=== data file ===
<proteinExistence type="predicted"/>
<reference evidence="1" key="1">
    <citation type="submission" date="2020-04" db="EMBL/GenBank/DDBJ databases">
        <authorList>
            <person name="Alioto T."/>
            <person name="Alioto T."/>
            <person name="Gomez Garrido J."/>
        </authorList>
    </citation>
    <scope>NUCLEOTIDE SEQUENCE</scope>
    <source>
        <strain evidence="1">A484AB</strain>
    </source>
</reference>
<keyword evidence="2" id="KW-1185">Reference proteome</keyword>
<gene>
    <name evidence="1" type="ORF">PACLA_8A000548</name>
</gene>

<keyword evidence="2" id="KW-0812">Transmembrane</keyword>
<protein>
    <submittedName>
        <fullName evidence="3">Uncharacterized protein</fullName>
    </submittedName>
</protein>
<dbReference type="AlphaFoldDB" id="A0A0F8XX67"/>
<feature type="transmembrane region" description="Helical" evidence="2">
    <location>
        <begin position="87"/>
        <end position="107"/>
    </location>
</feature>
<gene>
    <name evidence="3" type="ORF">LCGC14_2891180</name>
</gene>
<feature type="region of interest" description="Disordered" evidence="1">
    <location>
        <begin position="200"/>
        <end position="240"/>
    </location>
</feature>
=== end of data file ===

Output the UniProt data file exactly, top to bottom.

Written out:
<proteinExistence type="predicted"/>
<reference evidence="1" key="1">
    <citation type="submission" date="2020-04" db="EMBL/GenBank/DDBJ databases">
        <authorList>
            <person name="Alioto T."/>
            <person name="Alioto T."/>
            <person name="Gomez Garrido J."/>
        </authorList>
    </citation>
    <scope>NUCLEOTIDE SEQUENCE</scope>
    <source>
        <strain evidence="1">A484AB</strain>
    </source>
</reference>
<keyword evidence="2" id="KW-1185">Reference proteome</keyword>
<gene>
    <name evidence="1" type="ORF">PACLA_8A000548</name>
</gene>

<keyword evidence="2" id="KW-0812">Transmembrane</keyword>
<protein>
    <submittedName>
        <fullName evidence="3">Uncharacterized protein</fullName>
    </submittedName>
</protein>
<dbReference type="AlphaFoldDB" id="A0A0F8XX67"/>
<feature type="transmembrane region" description="Helical" evidence="2">
    <location>
        <begin position="87"/>
        <end position="107"/>
    </location>
</feature>
<gene>
    <name evidence="3" type="ORF">LCGC14_2891180</name>
</gene>
<feature type="region of interest" description="Disordered" evidence="1">
    <location>
        <begin position="200"/>
        <end position="240"/>
    </location>
</feature>